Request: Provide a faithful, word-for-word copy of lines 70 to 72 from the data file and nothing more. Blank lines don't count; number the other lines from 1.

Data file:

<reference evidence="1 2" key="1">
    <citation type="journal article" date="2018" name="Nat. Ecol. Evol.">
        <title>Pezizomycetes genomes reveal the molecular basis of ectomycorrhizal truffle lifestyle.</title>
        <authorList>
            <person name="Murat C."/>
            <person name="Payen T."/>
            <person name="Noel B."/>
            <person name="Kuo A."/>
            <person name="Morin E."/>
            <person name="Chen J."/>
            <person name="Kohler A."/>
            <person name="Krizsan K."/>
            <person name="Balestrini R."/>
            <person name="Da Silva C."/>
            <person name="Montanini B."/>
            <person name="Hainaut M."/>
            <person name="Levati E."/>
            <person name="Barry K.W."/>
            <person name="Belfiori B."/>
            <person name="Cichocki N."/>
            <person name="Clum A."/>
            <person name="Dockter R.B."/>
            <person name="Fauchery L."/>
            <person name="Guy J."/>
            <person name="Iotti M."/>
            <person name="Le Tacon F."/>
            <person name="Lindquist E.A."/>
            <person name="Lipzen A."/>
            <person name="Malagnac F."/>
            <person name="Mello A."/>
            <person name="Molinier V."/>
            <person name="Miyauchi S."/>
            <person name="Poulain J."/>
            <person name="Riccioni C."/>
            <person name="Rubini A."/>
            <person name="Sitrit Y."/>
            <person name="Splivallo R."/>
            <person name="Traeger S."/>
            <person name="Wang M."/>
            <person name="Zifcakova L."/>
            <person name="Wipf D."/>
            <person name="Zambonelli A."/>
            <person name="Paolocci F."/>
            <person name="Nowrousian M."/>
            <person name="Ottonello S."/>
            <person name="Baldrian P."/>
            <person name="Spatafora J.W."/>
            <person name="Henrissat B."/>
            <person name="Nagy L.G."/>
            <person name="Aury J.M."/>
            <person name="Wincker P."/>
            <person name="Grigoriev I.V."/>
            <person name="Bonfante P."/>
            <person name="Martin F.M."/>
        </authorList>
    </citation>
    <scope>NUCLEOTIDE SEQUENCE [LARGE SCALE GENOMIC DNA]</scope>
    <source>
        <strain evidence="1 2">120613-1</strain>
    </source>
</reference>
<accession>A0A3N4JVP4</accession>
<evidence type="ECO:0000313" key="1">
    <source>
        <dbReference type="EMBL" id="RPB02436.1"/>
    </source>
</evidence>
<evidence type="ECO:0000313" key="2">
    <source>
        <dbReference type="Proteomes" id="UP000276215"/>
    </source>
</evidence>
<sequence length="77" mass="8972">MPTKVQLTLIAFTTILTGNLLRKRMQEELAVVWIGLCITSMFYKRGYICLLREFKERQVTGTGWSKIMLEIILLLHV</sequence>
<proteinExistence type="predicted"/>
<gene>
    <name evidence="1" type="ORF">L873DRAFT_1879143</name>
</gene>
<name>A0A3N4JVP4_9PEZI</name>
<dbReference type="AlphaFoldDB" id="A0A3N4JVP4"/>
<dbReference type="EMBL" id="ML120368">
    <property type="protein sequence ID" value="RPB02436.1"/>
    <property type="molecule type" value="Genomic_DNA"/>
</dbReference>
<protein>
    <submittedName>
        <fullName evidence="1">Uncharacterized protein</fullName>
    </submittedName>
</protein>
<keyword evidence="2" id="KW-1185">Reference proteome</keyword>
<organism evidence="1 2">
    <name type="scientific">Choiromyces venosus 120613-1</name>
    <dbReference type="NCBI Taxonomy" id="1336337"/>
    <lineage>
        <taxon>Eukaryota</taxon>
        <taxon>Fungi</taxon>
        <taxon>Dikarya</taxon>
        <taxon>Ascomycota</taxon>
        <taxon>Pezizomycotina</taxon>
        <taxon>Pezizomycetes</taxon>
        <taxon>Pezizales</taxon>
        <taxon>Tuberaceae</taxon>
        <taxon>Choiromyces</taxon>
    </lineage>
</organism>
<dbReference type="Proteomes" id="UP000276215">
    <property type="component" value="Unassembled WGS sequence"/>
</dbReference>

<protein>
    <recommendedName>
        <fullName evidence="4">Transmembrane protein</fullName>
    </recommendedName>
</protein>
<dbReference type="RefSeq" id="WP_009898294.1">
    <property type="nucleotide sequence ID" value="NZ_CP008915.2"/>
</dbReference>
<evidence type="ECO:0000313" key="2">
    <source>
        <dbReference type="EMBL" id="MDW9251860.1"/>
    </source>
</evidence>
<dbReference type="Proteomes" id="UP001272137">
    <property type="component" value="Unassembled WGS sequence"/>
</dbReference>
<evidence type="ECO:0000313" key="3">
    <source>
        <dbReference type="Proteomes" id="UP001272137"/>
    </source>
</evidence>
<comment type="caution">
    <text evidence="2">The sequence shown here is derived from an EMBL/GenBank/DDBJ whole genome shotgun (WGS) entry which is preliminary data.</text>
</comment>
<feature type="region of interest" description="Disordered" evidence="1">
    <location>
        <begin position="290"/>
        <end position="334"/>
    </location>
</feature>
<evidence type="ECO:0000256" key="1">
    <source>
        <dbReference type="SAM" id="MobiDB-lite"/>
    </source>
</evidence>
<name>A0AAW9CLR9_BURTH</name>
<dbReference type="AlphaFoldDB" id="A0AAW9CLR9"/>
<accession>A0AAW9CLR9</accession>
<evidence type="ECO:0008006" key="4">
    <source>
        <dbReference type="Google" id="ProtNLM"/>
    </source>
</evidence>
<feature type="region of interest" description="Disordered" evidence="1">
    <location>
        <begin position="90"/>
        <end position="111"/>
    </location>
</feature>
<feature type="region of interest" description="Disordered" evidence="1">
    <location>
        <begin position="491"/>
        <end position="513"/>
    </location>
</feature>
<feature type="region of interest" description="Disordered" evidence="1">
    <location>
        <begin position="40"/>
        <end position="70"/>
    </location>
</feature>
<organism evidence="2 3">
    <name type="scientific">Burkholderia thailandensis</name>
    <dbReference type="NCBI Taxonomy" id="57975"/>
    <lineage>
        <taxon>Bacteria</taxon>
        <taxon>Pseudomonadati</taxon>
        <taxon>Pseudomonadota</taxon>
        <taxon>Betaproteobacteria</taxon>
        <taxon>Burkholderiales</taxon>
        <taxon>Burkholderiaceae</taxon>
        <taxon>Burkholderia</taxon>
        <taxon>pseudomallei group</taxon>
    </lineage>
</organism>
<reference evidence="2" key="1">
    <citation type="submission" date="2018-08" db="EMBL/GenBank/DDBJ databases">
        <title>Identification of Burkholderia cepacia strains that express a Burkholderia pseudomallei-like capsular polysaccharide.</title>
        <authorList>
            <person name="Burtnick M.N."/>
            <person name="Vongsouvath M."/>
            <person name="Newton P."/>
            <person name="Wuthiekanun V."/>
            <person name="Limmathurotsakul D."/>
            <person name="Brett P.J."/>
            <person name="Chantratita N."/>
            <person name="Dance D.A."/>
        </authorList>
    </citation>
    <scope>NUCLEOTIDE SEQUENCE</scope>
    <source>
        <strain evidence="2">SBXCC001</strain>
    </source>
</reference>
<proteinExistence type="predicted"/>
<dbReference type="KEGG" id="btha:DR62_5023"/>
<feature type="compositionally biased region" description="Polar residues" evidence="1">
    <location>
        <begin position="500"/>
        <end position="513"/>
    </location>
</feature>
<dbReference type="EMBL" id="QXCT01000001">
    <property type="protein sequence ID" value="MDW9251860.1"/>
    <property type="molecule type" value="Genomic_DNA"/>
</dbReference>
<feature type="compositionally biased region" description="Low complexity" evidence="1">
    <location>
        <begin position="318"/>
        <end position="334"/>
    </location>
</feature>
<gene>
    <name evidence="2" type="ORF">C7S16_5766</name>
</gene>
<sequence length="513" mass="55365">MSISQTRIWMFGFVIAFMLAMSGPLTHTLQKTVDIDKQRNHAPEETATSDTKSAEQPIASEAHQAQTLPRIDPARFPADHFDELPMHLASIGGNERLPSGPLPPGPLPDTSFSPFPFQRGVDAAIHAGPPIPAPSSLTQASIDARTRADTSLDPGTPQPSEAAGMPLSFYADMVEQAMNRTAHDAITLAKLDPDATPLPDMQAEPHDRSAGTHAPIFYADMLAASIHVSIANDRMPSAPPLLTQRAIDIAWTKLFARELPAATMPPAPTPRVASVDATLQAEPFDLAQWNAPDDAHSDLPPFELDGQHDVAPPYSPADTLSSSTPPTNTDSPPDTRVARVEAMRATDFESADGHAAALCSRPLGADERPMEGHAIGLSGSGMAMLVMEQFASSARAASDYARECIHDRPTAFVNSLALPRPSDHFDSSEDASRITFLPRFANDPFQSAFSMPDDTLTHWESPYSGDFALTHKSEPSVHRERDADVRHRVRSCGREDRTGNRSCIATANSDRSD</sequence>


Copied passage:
        <dbReference type="Proteomes" id="UP000276215"/>
    </source>
</evidence>